(It  is perhaps a measure of the state of decay of the American nation overall, that a relat-ively small city out in the boondocks of East Texas can have so many big-city drug and gang problems.  I find it ironic when outlaw bikers toot their own patriotism; they were and still are one of the major conduits for the drug cartels that look set to destroy North America altogether in the next generation or so.  Who needs Isis to destroy us when our young are so ready and willing to destroy themselves with drugs?)

As for Jennifer Wilkerson, now disappeared these long eleven years, even now, who is to say that giving an accurate account might not be of some use in some fashion?  But, I think it’s safe to say that it’s not going to happen.  And I think the failure to do so is an important predictor of the outcome.  Very unfortunate…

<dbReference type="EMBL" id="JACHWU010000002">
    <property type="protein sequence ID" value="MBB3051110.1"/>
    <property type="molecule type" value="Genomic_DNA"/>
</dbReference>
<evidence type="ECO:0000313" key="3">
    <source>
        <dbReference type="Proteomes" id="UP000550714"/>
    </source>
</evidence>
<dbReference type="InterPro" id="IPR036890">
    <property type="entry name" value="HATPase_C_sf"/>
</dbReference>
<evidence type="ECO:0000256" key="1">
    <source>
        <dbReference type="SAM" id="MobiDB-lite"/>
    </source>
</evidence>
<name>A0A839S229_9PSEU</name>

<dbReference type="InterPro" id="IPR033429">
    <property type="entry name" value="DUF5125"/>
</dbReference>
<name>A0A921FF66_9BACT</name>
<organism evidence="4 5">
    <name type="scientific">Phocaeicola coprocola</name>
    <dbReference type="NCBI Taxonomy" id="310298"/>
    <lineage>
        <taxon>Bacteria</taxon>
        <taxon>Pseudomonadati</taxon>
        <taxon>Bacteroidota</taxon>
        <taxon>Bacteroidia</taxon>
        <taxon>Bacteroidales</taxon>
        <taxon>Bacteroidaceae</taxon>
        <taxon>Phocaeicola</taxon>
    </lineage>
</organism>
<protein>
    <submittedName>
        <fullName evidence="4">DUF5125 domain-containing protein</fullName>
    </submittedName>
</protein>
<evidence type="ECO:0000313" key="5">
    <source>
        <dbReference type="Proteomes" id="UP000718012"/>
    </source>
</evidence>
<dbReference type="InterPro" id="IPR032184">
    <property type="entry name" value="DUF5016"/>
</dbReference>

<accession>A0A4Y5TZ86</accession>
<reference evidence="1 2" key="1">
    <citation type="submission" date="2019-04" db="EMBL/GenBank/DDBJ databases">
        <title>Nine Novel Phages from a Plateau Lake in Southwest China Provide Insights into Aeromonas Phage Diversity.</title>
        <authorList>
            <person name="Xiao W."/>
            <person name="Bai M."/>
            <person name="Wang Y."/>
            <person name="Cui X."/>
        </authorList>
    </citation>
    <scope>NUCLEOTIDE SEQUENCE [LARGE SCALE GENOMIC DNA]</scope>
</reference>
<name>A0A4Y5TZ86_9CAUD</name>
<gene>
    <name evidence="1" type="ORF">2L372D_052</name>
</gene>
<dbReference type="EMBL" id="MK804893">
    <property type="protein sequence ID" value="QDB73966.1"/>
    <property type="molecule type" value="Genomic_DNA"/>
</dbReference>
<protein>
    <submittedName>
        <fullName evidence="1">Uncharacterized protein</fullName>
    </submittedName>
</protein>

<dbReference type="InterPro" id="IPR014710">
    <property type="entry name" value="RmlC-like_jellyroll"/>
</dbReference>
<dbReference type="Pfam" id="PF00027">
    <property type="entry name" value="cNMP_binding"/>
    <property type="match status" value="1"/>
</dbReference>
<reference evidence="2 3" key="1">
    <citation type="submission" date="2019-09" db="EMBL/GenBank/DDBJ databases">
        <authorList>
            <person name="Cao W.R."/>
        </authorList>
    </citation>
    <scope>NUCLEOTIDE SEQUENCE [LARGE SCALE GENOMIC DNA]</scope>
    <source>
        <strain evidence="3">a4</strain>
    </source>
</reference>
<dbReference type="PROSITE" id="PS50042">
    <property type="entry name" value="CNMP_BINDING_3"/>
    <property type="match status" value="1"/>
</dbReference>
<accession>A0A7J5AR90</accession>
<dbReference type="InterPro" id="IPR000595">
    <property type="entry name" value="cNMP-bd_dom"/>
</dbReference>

picture of Jennifer Wilkerson, from a KCBD interview published approximately three months before her disappearance, on the subject of tobacco taxes




June 08, 2015:  Well, now I have to eat my words about how Canadian cops would never ever go on record as saying that a woman who was clearly at risk when she went missing was not considered to be in any danger.  Because that, apparently, is exactly what a Cana-dian cop did with respect to the only other post on this site that refers directly to an evid-ent abduction:


June 02, 2015 update:  Here’s another post that continues to attract intense interest, with the highest number of ‘most popular tags’ hits, except for a brief spell last month when the tragedy involving Bandidos beat out all other contenders in that respect…  (Curiously, before and after that brief blip to this day, I also get more searches regarding Hells Angels than I do for the Bandidos, despite the fact the Angels are barely mentioned on this blog except for one  lone post, not recently, either…)  Anyhoo, I’ve  cleaned this page up a bit, made it more readable, hopefully.